The 4:15 AM alarm woke Erica with the too familiar feeling that something crowded her mind, dislodging it by closing sharp teeth in under her cerebellum to snap onto her spinal cord and tear it out. She placed the crucifix she had hugged through the night onto the nightstand and got out of bed, the blankets mostly on the floor. She knocked on the door.
“Harriet. I’m up. Let me out.”
From outside the door Harriet called, “Why do you want out?”
It was the test question. Vampires don’t understand the ‘whys’ of volition. Ask them why an engine broke down or the stock market fell, and they can work it out, but ask them why they did something or why someone painted a picture and they fall into complete incomprehension.
“Because I love the morning.” It was true once. Erica always rose early for a run or bike ride, relaxed with a light breakfast, music, a novel, then got an early start setting up her bakery for customers. Leisure and accomplishment. That’s what mornings were made for.
“Don’t be cranky.” The deadbolt slid and Harriet opened the door, sheepish smile under baggy eyes. Strands of garlic hung from the door frame, the sharp odor violating Erica’s nose. She stiffened her back and walked through waving them to the side with her hands, ignoring the sticky venom.
Erica hugged her sister. “Good morning.” Her sister still winced when she did it, but willingly embraced her back, the warmth on Erica’s cold, clammy skin like a welcome hot towel after a long flight. It was the best part of her day, and every morning felt like the last time. The pumping fluid under Harriet’s skin sent her into slight vertigo, but the blood craving was still a distant nag, like cigarettes a year after she quit. She let out a bitter laugh.
“What’s funny?” Her sister pulled her by the hand to the next room. Fresh clothes were laid out on the chair.
“Nothing, really. I just remembered telling myself that if I could quit cigarettes, I could handle anything.”
Harriet left her to shower and change, something Erica insisted on each morning because it was what made her feel most human. Before dressing, she covered herself in Harriet’s homemade lotion, with aloe, herbs, and oils.
Harriet, bless her heart, had a perfect breakfast ready. Eggs, pork chops, spinach, and vegetables. High protein and high energy, all of which she would need to get through her day. Since this started, she had lost thirty-five pounds, one of the few happy things until she started looking gaunt. She ate everything in front of her, the perfect amount as usual, for too much would also go badly. Harriet sat with her and read a Jodi Picoult novel aloud.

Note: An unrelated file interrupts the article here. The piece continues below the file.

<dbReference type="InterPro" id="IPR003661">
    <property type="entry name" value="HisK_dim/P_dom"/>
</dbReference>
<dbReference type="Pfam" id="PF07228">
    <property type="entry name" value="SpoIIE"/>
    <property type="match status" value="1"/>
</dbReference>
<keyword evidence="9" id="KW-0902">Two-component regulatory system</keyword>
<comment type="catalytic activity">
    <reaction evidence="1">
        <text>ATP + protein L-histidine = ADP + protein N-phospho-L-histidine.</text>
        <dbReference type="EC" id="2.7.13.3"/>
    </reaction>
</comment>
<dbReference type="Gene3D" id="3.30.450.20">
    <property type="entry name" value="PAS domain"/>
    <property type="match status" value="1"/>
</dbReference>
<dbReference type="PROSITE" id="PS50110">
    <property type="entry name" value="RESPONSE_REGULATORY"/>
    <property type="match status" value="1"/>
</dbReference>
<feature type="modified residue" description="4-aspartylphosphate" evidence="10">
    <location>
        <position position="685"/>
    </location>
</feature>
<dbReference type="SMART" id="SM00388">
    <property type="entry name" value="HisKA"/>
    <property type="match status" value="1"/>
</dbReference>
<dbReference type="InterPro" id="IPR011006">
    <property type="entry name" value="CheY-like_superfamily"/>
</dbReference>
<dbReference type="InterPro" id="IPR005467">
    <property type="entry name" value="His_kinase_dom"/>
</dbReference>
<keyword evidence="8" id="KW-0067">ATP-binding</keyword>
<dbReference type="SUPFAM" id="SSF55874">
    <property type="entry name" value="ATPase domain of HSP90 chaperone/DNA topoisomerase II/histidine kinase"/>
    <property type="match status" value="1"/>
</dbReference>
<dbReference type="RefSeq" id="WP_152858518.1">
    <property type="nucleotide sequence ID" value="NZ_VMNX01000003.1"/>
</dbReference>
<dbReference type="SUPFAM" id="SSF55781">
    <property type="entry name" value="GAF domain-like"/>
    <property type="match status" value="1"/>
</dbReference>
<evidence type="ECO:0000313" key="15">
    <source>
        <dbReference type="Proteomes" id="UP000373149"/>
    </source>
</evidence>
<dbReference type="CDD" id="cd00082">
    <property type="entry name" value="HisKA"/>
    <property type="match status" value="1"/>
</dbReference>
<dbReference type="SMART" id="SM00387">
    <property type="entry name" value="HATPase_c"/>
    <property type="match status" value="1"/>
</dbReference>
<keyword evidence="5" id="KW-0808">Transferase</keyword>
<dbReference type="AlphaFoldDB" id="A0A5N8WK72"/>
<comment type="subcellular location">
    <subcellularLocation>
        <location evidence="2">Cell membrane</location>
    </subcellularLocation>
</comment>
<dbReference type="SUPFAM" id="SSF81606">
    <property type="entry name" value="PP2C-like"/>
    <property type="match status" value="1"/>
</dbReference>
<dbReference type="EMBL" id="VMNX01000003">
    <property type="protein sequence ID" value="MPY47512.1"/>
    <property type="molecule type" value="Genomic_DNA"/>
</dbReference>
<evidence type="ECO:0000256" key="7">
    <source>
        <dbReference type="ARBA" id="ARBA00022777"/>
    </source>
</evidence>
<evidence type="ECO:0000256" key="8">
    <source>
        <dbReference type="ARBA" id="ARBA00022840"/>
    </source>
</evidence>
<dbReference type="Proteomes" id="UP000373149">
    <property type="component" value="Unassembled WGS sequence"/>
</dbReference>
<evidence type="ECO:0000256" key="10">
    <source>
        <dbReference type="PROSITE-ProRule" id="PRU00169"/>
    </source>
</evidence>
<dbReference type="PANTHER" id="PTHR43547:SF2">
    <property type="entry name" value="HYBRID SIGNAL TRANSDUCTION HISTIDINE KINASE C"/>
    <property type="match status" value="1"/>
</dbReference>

Erica sipped her Irish breakfast tea and watched the clock. At precisely 4:56 she stood, resolving to do what she had to.
“Do you want me to come with you?”
Every day Harriet asked, and every day Erica declined. “Thanks. No.” She forced herself to the door.
The cold air barely registered to her. The back of the house, a remote and lonely house in the Great Basin Desert, faced the east. She went to the cushion set up for her on the patio and sat on it, facing the east, crossing her legs, hands upon her thighs, she closed her eyes and struggled to control her breathing. She settled her mind to endure whatever came. The fear was building, and like Christ in Gethsemane she begged for the cup to be taken from her.
She prayed a Hail Mary and an Our Father. She entreated the Saints for intercession, and prayed through the Chaplet of the Divine Mercy. She ended with the Prayer of Saint Michael just as the sun peaked over the horizon.
Searing pain burned over her scalp, face, chest, down to her legs. She tried to stop her body from resisting, to relax her muscles and just let it course through her, but she trembled wildly, barely able to stay sitting, moans escaping, tears forming. Her eyes stung, her ears seemed to melt. As the sun came further into view, the fire streamed through her muscles in cascades of blistering agony.
Her moans turned to wails, tears to weeping, but it was only the beginning. The pestilent curse ran deep within her, flowing to the surface to renew the burn and as the sun penetrated deeper, bringing fire to her belly, her kidneys, her womb, streaming through her bones and cooking her heart. The worst came last when it seeped through her skull into her brain, scorching every sense of her essence, as if her skin had been sliced open while she soaked in an acid bath.
Erica was in that other place now, the pain so horrible her mind could no longer comprehend it, and some far corner of her mind examined the experience in puzzlement, wondering what it meant.
The pain eased off, little by little, eventually reduced to the sting of sunburn. Erica’s mind had been pushed so far, far away, it took her several minutes to find her way back, slowly noticing the steam rising off of her. When she finally gathered herself, she took a moment to feel the benefits of her suffering. An unmolested mind was her reward. The oppression was gone, and the curse no longer threatened to sever her mind from her body.
Harriet came out with a tub of cool water, towels, and her lotion. She immersed the towels and wrapped one around Erica’s head, then handed her one to soothe her legs while she draped another over her back.
“It doesn’t look too bad today,” Harriet said. “A little red, but I don’t think you’ll peel.”
“I’ve had worse.”
“It’s so hard to stay inside when I hear you.” Tears flowed down her cheeks. She did that sometimes. But they’d had this conversation so many times, and Erica wanted to enjoy the day that banished the curse until the night took back over and allowed it back in, so she stayed quiet.
“You’re so strong,” said Harriet. Erica knew she was trying to bolster her will, but it made her feel unworthy. “I would rather die than do what you do.”
Erica couldn’t help a laugh. “Me too. But some deaths are worse than others.”